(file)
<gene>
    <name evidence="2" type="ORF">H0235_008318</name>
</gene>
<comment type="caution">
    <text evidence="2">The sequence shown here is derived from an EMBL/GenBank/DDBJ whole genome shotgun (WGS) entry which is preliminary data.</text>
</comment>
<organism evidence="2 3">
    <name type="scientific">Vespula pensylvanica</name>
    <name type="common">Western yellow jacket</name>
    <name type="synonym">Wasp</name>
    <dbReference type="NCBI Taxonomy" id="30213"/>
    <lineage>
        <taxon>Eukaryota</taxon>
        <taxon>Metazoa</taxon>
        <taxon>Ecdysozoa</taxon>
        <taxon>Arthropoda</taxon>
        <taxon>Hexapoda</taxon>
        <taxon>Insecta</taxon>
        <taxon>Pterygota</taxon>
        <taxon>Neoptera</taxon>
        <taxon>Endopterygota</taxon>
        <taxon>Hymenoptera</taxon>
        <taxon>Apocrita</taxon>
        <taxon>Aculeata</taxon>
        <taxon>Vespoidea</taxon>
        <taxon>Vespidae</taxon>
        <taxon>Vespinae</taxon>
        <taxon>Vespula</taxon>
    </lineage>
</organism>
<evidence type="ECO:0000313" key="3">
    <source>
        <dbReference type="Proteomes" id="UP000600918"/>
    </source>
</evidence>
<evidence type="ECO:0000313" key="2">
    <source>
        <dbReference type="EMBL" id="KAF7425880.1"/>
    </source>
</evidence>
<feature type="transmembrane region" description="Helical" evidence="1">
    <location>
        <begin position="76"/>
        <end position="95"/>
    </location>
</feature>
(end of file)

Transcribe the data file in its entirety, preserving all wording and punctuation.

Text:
<gene>
    <name evidence="2" type="ORF">H0235_008318</name>
</gene>
<comment type="caution">
    <text evidence="2">The sequence shown here is derived from an EMBL/GenBank/DDBJ whole genome shotgun (WGS) entry which is preliminary data.</text>
</comment>
<organism evidence="2 3">
    <name type="scientific">Vespula pensylvanica</name>
    <name type="common">Western yellow jacket</name>
    <name type="synonym">Wasp</name>
    <dbReference type="NCBI Taxonomy" id="30213"/>
    <lineage>
        <taxon>Eukaryota</taxon>
        <taxon>Metazoa</taxon>
        <taxon>Ecdysozoa</taxon>
        <taxon>Arthropoda</taxon>
        <taxon>Hexapoda</taxon>
        <taxon>Insecta</taxon>
        <taxon>Pterygota</taxon>
        <taxon>Neoptera</taxon>
        <taxon>Endopterygota</taxon>
        <taxon>Hymenoptera</taxon>
        <taxon>Apocrita</taxon>
        <taxon>Aculeata</taxon>
        <taxon>Vespoidea</taxon>
        <taxon>Vespidae</taxon>
        <taxon>Vespinae</taxon>
        <taxon>Vespula</taxon>
    </lineage>
</organism>
<evidence type="ECO:0000313" key="3">
    <source>
        <dbReference type="Proteomes" id="UP000600918"/>
    </source>
</evidence>
<evidence type="ECO:0000313" key="2">
    <source>
        <dbReference type="EMBL" id="KAF7425880.1"/>
    </source>
</evidence>
<feature type="transmembrane region" description="Helical" evidence="1">
    <location>
        <begin position="76"/>
        <end position="95"/>
    </location>
</feature>